Cambodia is one of those places that absolutely broke my heart yet left me feeling so hopeful. Although the country has a catastrophically tragic past, I had a sense that the Khmer people try not to let it affect their spirits. I couldn’t help but reflect how my own nation would cope if our circumstances were the same. Would we have the same positive mindset and zest for life or would we falter? It’s hard to say. What I do know is that there are plenty of NGOs to support in Cambodia to continue to help the communities thrive.
If you aren’t well-versed on Cambodia’s tumultuous past, I’ll give you a brief synopsis.
Similar to Vietnam, Cambodian rebels formed an anti-establishment movement once citizens grew tired of French colonialism. Cambodia’s crusade didn’t really make any waves throughout society until around 1970 when Khmer Rouge supporters began a widespread insurgency against the government. For years, the murderous leader Pol Pot and his henchmen continued to force support throughout Cambodia until they successfully overthrew the government in 1975.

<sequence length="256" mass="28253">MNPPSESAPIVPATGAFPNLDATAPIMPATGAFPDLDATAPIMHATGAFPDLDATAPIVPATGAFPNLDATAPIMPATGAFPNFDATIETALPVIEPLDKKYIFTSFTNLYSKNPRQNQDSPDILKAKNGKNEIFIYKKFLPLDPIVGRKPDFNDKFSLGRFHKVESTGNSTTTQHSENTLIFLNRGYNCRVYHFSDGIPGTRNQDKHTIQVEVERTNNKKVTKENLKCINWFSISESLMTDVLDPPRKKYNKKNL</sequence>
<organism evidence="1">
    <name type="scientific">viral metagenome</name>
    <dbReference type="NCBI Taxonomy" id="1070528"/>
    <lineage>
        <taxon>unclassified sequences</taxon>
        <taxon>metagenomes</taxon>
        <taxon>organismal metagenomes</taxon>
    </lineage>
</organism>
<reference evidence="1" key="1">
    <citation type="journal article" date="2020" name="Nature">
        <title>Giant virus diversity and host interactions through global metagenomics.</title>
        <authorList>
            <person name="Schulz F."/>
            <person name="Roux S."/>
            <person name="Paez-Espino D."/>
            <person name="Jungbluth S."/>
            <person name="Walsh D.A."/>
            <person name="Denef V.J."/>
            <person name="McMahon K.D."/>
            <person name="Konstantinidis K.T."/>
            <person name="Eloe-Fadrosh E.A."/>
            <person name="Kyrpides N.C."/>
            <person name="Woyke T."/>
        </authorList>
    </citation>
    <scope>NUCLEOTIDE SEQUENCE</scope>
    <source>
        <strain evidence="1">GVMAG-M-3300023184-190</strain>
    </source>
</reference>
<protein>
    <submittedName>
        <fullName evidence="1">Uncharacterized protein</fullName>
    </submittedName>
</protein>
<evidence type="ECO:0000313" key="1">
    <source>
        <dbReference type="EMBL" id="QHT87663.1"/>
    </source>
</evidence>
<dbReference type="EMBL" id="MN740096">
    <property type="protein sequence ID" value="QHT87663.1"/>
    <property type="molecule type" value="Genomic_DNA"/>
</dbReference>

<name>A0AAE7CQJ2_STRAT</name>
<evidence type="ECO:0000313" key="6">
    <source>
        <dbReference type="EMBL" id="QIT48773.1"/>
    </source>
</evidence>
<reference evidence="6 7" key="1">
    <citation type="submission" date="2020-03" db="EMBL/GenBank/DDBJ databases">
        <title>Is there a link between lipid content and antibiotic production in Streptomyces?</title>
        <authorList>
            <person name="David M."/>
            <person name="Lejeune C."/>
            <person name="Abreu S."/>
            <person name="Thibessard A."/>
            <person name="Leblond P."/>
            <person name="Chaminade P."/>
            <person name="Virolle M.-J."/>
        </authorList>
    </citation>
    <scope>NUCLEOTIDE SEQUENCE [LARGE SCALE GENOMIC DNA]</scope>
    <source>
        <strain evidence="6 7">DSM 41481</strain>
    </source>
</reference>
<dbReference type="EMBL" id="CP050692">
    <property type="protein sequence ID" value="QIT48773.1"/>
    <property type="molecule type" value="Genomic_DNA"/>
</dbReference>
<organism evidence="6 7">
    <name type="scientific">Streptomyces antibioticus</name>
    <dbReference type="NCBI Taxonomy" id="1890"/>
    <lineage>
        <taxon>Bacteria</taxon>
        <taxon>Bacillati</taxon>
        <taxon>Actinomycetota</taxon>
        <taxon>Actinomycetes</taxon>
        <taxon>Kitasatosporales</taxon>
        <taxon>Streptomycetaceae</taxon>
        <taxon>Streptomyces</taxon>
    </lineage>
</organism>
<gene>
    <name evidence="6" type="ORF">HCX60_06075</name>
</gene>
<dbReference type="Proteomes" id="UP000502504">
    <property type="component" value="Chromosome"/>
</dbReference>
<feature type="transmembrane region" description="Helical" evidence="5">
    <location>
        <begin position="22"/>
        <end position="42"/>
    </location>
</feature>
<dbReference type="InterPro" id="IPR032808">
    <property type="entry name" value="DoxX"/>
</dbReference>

The whole point of this was to create an agrarian utopia (or a self-sufficient society) under his totalitarian regime. In order to make this happen, Pol Pot and the Khmer Rouge guerrillas systematically eliminated anyone and anything that would help the country thrive in modern society. He figured the best way to go about doing this was to completely wipe out intellectuals and middle-class citizens — we’re talking scholars, teachers, bureaucrats, anyone who knew another language, etc. — and eradicate their loved ones along the way. He drove people out of cities into the countryside and abolished any semblance of modern society such as money, free markets and schools.
It is estimated that between April 1975 and January 1979, the Khmer Rouge murdered up to 2,000,000 Cambodians by way of starvation, torture and forced labor. After the defeat of the Khmer Rouge, tens of millions of landmines were placed throughout the nation and continue to claim lives and limbs of people to this day.